The CERB has been over for a while now, and it’s replaced with the EI and the CRB primarily, which are comparatively more demanding (by design). The concept behind discounting the CERB and replacing it with other benefit payments was to nudge people into action and, in a way, force them to rejoin the workforce and restart the economy.
The CERB was very lenient, and as a consequence, many people opted for receiving the easy benefit payment instead of turning to hard work and restarting their jobs. The EI and the CRB are a bit more discerning and relatively short-tenured. They are expected to ensure that people would expand every effort they possibly can to find a job instead of delaying in favor or receiving benefit payments.
But just because the CERB is over doesn’t mean that the CRA has forgotten that many ineligible recipients received the CERB benefit. The people are encouraged to send their CERB payments back voluntarily. If that doesn’t work, the department might start penalizing people. Two of the ways the CRA can ask for a part (or full) amount of your CERB back are:
CRA’s piece of the pie
The CERB was not tax-free. Unlike the current CRB that’s taxed at the source, the whole $2,000 a month CERB amount was released to the recipients. They are supposed to add this payment to their taxable income and pay the relevant amount of the $14,000 CERB back to the CRA. The amount would vary with your tax bracket.
Whether you did it by mistake or knowingly lied to the CRA to receive the CERB benefits, if you don’t qualify, you might have to pay the CERB back, maybe all of it. It can be a problem for people who don’t have a sizeable amount stashed away. You need to pay back the CERB because you didn’t qualify but still received and used it and later realized your mistake.
Even if you can’t pay back the full amount at once, you need to reach out to the CRA and discuss an arrangement that works for you.
Self-grown benefit payment
If you qualified for the CERB and only received payments for periods when you were eligible, you might be in the clear. Still, a much safer option than the benefit payment would have been to rely on your own, self-grown funds, that is, your TFSA nest eggs. If you want to create one for any future financial disasters, one stock you may want to consider is TFI International (TSX:TFII).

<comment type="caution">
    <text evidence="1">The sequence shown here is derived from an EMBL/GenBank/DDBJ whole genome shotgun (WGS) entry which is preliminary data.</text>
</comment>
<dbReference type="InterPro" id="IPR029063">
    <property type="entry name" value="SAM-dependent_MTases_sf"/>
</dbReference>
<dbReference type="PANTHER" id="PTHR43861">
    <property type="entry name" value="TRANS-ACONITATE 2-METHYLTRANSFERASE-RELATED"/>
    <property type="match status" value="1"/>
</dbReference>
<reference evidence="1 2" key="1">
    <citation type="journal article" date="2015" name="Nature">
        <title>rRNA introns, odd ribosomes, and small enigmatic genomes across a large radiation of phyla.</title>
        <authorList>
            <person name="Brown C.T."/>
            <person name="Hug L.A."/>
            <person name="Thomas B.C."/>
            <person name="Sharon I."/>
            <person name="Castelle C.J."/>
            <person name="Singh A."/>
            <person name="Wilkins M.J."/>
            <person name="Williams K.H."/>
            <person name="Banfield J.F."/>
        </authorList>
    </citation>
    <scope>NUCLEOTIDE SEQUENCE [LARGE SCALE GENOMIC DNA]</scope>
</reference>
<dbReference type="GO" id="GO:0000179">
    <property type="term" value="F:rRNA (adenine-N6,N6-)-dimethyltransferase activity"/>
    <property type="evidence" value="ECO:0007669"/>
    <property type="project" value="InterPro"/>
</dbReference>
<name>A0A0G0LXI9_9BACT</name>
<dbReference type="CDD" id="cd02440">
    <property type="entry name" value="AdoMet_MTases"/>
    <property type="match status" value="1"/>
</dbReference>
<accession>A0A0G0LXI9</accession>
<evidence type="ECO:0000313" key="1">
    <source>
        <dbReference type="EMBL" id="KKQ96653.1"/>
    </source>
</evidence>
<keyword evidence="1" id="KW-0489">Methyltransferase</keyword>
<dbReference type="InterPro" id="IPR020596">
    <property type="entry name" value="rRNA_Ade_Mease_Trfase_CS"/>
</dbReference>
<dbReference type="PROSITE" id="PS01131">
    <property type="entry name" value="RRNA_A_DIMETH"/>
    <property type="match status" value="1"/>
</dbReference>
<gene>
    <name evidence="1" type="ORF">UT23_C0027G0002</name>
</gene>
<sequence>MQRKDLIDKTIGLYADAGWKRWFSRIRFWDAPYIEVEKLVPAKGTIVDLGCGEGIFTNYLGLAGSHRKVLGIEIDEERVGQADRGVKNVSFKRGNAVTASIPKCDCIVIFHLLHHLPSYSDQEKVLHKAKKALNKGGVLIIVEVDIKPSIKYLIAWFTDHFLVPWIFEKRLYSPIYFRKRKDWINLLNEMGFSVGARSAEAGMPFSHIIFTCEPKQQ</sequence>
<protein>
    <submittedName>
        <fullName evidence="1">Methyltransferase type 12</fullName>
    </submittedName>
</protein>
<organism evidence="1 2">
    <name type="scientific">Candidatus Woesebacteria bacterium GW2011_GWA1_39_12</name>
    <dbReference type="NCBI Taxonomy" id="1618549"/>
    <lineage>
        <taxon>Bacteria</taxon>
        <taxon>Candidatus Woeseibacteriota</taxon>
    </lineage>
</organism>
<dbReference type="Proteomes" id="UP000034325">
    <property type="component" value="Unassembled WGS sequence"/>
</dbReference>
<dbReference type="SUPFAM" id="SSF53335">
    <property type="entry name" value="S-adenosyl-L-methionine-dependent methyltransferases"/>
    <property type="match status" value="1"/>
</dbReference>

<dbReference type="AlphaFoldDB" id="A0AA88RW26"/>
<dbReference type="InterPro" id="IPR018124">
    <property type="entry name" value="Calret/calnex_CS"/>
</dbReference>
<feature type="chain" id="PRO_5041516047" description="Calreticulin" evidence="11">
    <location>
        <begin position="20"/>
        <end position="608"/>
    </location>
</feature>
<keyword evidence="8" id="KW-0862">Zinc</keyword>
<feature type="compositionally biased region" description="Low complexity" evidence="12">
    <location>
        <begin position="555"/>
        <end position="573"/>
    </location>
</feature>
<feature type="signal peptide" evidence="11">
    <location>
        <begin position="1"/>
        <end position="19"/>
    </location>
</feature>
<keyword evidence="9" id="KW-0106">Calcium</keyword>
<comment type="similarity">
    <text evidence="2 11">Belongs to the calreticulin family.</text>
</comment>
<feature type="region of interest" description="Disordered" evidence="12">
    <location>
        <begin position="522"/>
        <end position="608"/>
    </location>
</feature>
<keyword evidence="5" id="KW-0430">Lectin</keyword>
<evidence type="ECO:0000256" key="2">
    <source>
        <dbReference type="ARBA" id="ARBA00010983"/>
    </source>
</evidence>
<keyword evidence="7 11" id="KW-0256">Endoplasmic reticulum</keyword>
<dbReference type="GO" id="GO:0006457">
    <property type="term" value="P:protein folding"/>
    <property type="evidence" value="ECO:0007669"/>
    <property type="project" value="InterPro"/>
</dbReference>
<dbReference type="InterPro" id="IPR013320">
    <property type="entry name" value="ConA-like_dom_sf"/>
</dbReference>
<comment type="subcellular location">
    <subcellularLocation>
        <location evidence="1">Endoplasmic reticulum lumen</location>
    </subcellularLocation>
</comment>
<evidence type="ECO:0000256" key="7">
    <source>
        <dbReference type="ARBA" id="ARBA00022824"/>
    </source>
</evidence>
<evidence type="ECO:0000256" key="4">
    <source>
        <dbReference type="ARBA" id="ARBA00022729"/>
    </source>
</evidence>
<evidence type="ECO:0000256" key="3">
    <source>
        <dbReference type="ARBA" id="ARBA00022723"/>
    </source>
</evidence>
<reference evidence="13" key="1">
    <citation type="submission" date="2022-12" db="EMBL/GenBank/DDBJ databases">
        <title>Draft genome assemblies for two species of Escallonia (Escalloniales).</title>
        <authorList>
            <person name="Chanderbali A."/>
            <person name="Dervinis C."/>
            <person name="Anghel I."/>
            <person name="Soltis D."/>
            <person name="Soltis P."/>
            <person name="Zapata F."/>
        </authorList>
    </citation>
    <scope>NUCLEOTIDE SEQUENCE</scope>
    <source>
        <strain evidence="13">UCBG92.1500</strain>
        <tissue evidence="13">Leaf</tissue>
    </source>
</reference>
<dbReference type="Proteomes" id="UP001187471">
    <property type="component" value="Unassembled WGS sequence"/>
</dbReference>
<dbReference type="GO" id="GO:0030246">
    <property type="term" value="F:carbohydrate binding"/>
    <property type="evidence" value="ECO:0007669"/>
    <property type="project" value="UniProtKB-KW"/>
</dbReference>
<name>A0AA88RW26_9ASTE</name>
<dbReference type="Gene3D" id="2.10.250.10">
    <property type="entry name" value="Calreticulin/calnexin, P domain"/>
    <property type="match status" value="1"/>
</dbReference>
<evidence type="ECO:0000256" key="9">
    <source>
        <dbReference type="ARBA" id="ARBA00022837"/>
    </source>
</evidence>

It’s a transport and logistics company that saw its business and its stock price grow quite rapidly during the pandemic. Its year-to-date returns are 52.2%, and if you had bought the stock when it cratered in March, you’d now have grown your stake in the company by 171%. It’s not brutally over expensive right now, but the prudent thing to do would for a dip in the stock.
Even if you don’t have to send back the whole $14,000, you will have to pay taxes on any CERB payments you have received. This is another area where the TFSA funds are better since they don’t come with a tax obligation.
You should apply for government benefits when you are eligible, but that shouldn’t be your only route when you are in a financial crisis.
Speaking of the CRA and CERB...
Motley Fool Canada's market-beating team has just released a new FREE report that gives our three recommendations for the Next Gen Revolution.
Click on the link below for our stock recommendations that we believe could battle Netflix for entertainment dominance.
This article represents the opinion of the writer, who may disagree with the “official” recommendation position of a Motley Fool premium service or advisor. We’re Motley! Questioning an investing thesis — even one of our own — helps us all think critically about investing and make decisions that help us become smarter, happier, and richer, so we sometimes publish articles that may not be in line with recommendations, rankings or other content.
Fool contributor Adam Othman has no position in any of the stocks mentioned.